The wartime conditions very quickly began to affect the work of these and other Salvation Army homes for women, as the organisation’s Women’s Social Work magazine, The Deliverer, reported in September 1914:
"Friends will understand that, owing to the general distress, every household is, I suppose, attempting to reduce expenditure, therefore our dear Officers who sell the goods which provide the necessities of life for our poor people in and outside our different Institutions, do not find as ready a sale as usual for the articles which they offer."
The pedlars’ difficulties meant that, at a time when increasing numbers of women faced hardship, the wing of The Salvation Army which existed to help women in need found itself with an ‘empty exchequer’.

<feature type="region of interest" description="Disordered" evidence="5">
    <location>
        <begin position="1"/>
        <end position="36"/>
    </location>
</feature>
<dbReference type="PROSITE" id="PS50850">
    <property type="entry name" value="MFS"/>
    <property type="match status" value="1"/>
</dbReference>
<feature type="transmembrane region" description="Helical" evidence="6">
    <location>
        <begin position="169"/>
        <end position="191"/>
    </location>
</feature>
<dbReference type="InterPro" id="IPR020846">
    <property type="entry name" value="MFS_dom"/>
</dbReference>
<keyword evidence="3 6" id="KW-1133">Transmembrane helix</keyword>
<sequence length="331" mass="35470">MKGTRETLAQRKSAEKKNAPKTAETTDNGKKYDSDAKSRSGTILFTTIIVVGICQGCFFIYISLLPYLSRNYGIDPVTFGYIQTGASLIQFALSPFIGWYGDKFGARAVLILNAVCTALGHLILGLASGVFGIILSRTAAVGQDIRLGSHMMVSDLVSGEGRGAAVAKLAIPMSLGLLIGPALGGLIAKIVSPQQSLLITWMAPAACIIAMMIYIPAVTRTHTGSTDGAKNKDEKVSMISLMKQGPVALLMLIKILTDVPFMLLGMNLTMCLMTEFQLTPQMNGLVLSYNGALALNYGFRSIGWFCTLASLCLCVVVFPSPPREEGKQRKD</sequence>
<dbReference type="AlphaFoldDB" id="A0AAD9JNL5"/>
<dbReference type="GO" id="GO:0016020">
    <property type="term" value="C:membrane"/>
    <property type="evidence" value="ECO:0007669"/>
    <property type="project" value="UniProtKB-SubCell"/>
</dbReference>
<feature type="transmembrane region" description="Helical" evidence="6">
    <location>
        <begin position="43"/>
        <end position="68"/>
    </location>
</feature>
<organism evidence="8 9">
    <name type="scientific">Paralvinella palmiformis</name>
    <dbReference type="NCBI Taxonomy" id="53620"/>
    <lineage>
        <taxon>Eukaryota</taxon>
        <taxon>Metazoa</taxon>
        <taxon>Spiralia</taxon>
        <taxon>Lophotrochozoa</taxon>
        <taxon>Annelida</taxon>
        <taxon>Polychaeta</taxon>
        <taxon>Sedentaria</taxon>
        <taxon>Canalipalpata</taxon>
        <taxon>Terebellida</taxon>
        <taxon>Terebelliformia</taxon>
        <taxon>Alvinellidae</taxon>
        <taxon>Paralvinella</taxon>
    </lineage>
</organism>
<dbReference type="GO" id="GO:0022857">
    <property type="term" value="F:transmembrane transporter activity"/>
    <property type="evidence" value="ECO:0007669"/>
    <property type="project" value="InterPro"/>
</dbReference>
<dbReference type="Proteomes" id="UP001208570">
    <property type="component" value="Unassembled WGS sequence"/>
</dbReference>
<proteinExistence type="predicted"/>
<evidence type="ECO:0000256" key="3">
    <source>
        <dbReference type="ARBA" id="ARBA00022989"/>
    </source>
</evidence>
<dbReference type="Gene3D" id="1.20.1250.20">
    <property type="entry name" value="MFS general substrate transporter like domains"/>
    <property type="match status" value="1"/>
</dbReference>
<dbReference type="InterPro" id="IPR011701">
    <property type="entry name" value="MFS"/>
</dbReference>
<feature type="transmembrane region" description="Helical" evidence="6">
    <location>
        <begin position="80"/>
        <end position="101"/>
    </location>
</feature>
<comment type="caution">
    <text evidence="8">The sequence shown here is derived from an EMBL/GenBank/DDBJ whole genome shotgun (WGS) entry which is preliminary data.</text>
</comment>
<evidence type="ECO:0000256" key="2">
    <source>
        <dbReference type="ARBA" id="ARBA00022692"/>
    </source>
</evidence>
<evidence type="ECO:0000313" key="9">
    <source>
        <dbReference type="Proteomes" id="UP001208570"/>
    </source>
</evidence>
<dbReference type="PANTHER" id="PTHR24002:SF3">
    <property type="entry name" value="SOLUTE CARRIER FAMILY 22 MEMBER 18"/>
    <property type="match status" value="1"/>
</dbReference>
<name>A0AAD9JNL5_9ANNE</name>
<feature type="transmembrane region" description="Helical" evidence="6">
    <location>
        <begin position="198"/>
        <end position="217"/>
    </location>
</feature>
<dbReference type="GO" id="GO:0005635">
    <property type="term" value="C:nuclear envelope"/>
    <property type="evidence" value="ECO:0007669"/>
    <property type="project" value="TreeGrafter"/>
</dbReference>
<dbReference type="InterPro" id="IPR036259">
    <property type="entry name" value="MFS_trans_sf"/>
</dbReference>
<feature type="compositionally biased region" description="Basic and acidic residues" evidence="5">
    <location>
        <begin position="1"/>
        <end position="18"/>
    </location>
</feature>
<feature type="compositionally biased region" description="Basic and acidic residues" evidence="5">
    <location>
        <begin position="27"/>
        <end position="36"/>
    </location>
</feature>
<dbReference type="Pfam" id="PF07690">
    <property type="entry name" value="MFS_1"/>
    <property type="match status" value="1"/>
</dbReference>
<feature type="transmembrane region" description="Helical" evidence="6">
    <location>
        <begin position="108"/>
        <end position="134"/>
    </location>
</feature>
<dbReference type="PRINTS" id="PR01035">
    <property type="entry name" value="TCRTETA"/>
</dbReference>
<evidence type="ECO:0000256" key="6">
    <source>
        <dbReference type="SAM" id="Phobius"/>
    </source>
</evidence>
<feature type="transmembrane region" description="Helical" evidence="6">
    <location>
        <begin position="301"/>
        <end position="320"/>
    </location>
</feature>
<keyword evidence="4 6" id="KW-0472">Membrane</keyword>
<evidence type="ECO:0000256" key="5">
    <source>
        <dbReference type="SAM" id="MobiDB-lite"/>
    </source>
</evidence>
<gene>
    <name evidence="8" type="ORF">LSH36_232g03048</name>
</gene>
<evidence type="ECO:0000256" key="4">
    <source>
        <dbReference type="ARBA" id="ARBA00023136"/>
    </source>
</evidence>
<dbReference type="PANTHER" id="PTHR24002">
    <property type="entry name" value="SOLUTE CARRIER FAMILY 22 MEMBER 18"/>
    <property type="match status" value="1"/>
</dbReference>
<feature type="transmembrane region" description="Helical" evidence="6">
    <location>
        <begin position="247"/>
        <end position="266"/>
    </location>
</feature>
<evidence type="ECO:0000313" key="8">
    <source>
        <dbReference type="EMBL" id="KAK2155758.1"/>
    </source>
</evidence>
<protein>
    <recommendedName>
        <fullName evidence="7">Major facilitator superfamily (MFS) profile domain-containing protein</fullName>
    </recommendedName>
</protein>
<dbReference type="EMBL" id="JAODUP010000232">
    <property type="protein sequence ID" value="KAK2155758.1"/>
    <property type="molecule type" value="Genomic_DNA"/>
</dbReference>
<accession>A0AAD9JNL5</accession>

When, in August 1914, Queen Mary appealed to needlework guilds throughout the UK to make and collect garments for distribution amongst the troops and others who would suffer on account of the war, members of The Salvation Army’s women’s association, the Home League, busily set to work with their needles. However, Commissioner Adelaide Cox, the leader of the Women’s Social Work, also saw an opportunity. She wrote to supporters in The Deliverer:
"It has occurred to me that some who would very gladly help in this direction may be unable to find the necessary time to make the different garments. This gives me an opportunity to put in a plea for our needlework rooms. […] I therefore suggest—could you not place your orders for these things, or some of them, with us?"
In an effort to reach a wider audience, the same appeal from Commissioner Cox also appeared in The War Cry, but the editor of The War Cry introduced another perspective on the matter:
"The Women’s Homes are begging for orders to keep their work rooms busy. Voluntary labour is all very necessary no doubt, but to give an order for the needlework needed, whether for the soldiers, the wounded, or to meet one’s ordinary needs is better still."